memoir: the aftermath
There are people everywhere. And yet the house is empty. I am floating on a stormy cloud. I am not struggling to stay atop it, but rather, struggling to understand why I am not falling through. There is nothing concrete under my feet. The ground is a thousand miles beneath me and yet it is not rushing towards me.
Outside my bedroom, people are trying to make it okay. They come in droves, dropping off lasagne and cards and bunches of freshly killed lilies. I hear my grandmother greet them at the door, because my mother can’t move from the lounge chair my younger sister Lisa had claimed as hers. They walk past my bedroom door and tell my grandmother the press is outside. My grandmother says nothing because it’s the fourth time she’s been told.
Nothing is moving. I have been sitting here watching the sun rise and go to bed, time and time again. The sun sleeps. The moon sleeps. I never sleep but I am in a continuous dream. I can hear people talking far below. I can hear their words, but I cannot understand what they are telling me. I recognise the people below by the way they move, but I cannot distinguish one face from the next.
One morning, I wake up.
‘Do you know what you are going to wear?’ someone asks.
The house is quieter today. The lasagnes are still pilled high in our freezer, and uneaten stews sit, starting to collect mould, on the kitchen bench. The phone rings, constantly, like a phone alarm that someone has forgotten to turn off. ‘Perhaps go straight to the school … Yes, we have someone to drive us … Yes, there will be a wake,’ my grandmother repeats into the phone.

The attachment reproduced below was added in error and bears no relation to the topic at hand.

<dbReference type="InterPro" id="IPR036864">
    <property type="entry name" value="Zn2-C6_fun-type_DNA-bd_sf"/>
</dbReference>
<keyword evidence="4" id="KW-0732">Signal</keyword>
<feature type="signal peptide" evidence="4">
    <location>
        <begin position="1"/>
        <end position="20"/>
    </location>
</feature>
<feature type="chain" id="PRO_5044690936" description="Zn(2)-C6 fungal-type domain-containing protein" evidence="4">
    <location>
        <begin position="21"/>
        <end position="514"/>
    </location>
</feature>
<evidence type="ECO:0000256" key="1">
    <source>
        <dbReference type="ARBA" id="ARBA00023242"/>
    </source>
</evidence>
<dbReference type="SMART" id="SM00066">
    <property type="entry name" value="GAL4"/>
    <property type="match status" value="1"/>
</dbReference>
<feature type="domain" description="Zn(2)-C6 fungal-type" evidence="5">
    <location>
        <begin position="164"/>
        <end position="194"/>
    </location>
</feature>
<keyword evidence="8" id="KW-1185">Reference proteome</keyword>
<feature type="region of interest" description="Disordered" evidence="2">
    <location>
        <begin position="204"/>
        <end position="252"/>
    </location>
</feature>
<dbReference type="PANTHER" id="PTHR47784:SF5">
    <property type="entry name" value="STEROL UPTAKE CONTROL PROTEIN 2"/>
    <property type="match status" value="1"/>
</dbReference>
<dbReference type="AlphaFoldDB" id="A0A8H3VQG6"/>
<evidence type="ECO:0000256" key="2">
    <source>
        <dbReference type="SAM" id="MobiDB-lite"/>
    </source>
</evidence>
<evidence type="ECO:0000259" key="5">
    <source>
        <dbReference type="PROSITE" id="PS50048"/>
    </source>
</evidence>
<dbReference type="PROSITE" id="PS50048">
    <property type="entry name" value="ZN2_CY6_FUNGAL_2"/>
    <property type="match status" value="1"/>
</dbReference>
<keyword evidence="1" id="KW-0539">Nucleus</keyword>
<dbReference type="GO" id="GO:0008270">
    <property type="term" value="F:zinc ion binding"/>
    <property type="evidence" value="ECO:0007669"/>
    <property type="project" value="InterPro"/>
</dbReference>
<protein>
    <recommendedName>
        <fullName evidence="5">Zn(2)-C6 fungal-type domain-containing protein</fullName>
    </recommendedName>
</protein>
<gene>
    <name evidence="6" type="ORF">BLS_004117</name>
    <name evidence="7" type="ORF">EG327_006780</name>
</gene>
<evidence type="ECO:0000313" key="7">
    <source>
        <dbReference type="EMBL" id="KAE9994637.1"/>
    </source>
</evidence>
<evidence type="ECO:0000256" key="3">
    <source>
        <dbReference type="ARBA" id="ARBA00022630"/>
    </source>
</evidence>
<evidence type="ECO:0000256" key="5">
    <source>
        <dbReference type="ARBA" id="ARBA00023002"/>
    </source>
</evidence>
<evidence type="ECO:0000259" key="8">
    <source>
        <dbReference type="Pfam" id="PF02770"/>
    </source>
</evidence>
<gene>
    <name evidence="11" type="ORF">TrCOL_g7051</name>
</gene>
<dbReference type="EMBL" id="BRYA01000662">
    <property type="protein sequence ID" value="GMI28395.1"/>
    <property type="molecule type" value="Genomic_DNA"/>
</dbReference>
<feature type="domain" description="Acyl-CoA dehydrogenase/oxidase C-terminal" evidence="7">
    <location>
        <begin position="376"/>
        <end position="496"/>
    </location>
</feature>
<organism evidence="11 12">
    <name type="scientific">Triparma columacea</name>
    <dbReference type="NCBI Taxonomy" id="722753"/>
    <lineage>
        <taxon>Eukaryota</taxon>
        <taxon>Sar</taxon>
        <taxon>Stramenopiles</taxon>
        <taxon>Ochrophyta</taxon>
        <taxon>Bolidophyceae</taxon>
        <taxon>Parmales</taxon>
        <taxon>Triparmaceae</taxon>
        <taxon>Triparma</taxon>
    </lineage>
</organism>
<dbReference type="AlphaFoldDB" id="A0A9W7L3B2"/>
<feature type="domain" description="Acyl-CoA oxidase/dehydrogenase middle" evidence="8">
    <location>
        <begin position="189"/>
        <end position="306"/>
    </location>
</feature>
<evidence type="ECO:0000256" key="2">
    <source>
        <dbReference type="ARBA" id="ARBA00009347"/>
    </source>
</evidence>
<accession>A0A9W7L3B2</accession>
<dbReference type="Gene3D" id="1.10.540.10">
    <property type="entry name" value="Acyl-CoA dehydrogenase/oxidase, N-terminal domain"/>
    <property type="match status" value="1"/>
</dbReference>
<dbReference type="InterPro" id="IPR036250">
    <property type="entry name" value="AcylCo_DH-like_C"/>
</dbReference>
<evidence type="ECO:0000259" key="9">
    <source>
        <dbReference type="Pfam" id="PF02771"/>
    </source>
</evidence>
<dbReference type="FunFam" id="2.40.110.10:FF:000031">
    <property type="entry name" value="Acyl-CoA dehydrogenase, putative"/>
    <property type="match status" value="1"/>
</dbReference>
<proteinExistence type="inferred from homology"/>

The shadows are much closer now. And I can see a little colour. But there is no yellow or white. Just dark hues merging each scene into the next. Large sunglasses shield my eyes. Life isn’t so scary through the lenses, just a little darker.
We enter the church. I am not sure who ‘we’ is though. Kris, my boyfriend, has a tight grip on my hand, as if I too might slip away if he lets go. My mother and father walk side by side, but they do not touch, cannot touch. The others, I see them, but I cannot recognise them. I cannot see beyond their tear-streaked faces and downcast eyes. I grew up alongside them, but I no longer know them. Two wooden cradles nurse bundles of white blankets wrapped in white sheets. It is the only white I’ve seen for so long now. I place the letters I wrote my sisters in their caskets.
The next thing I know, I am sitting in a row of chairs alongside my parents, Kris and some other shadows. When I turn around, I gasp. So many faces stare into my eyes. But the tears in mine prevent me from seeing the tears in theirs. I feel a hand on mine. It feels like warm metal.
There are hundred of them, people seated in neat rows as if a little organisation will make everything neat again. At the back, people unable to get a seat stand in groups, in lines, in layers five or six deep, their eyes focused on us at the front. I’ve come here every day, five days a week, for five years now. My mum said the church wouldn’t fit us all; we have to hold the service in the schoolyard where they usually hold mass. The emblems on the students’ school shirts feel rude; it feels like they are saying this is the uniform your sisters will never wear again.